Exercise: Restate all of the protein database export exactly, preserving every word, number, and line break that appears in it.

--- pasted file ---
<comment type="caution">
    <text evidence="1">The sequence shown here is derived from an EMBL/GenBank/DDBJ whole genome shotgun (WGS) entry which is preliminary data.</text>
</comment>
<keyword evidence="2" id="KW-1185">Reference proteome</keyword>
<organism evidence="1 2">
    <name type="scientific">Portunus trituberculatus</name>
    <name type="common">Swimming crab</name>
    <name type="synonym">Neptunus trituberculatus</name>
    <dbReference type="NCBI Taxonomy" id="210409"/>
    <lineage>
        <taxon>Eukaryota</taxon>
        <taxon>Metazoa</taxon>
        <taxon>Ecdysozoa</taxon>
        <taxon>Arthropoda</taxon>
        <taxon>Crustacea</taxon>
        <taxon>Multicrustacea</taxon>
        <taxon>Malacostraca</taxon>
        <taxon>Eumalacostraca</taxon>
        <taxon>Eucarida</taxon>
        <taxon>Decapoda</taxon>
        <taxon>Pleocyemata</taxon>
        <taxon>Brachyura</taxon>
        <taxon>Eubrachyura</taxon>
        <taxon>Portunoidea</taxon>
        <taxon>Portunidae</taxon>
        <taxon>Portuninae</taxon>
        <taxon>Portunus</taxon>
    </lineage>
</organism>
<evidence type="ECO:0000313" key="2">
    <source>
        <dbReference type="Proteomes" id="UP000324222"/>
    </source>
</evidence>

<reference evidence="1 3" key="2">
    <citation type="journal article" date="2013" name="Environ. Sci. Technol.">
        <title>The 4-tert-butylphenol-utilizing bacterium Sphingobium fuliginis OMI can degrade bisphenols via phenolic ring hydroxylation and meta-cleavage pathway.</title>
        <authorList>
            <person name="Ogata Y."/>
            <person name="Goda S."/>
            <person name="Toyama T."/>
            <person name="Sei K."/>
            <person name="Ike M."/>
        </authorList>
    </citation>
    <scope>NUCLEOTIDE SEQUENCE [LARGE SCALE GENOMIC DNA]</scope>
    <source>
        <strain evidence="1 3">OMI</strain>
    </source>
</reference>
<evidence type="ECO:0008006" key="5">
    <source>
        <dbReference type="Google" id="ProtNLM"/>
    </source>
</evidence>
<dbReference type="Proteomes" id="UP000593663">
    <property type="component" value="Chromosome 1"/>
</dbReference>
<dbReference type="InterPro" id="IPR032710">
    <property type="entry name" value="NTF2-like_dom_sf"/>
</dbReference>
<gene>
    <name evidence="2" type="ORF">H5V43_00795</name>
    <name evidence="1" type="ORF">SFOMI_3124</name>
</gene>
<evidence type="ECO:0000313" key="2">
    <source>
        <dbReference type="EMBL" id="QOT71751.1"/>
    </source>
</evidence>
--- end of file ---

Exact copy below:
<comment type="caution">
    <text evidence="1">The sequence shown here is derived from an EMBL/GenBank/DDBJ whole genome shotgun (WGS) entry which is preliminary data.</text>
</comment>
<keyword evidence="2" id="KW-1185">Reference proteome</keyword>
<organism evidence="1 2">
    <name type="scientific">Portunus trituberculatus</name>
    <name type="common">Swimming crab</name>
    <name type="synonym">Neptunus trituberculatus</name>
    <dbReference type="NCBI Taxonomy" id="210409"/>
    <lineage>
        <taxon>Eukaryota</taxon>
        <taxon>Metazoa</taxon>
        <taxon>Ecdysozoa</taxon>
        <taxon>Arthropoda</taxon>
        <taxon>Crustacea</taxon>
        <taxon>Multicrustacea</taxon>
        <taxon>Malacostraca</taxon>
        <taxon>Eumalacostraca</taxon>
        <taxon>Eucarida</taxon>
        <taxon>Decapoda</taxon>
        <taxon>Pleocyemata</taxon>
        <taxon>Brachyura</taxon>
        <taxon>Eubrachyura</taxon>
        <taxon>Portunoidea</taxon>
        <taxon>Portunidae</taxon>
        <taxon>Portuninae</taxon>
        <taxon>Portunus</taxon>
    </lineage>
</organism>
<evidence type="ECO:0000313" key="2">
    <source>
        <dbReference type="Proteomes" id="UP000324222"/>
    </source>
</evidence>

<reference evidence="1 3" key="2">
    <citation type="journal article" date="2013" name="Environ. Sci. Technol.">
        <title>The 4-tert-butylphenol-utilizing bacterium Sphingobium fuliginis OMI can degrade bisphenols via phenolic ring hydroxylation and meta-cleavage pathway.</title>
        <authorList>
            <person name="Ogata Y."/>
            <person name="Goda S."/>
            <person name="Toyama T."/>
            <person name="Sei K."/>
            <person name="Ike M."/>
        </authorList>
    </citation>
    <scope>NUCLEOTIDE SEQUENCE [LARGE SCALE GENOMIC DNA]</scope>
    <source>
        <strain evidence="1 3">OMI</strain>
    </source>
</reference>
<evidence type="ECO:0008006" key="5">
    <source>
        <dbReference type="Google" id="ProtNLM"/>
    </source>
</evidence>
<dbReference type="Proteomes" id="UP000593663">
    <property type="component" value="Chromosome 1"/>
</dbReference>
<dbReference type="InterPro" id="IPR032710">
    <property type="entry name" value="NTF2-like_dom_sf"/>
</dbReference>
<gene>
    <name evidence="2" type="ORF">H5V43_00795</name>
    <name evidence="1" type="ORF">SFOMI_3124</name>
</gene>
<evidence type="ECO:0000313" key="2">
    <source>
        <dbReference type="EMBL" id="QOT71751.1"/>
    </source>
</evidence>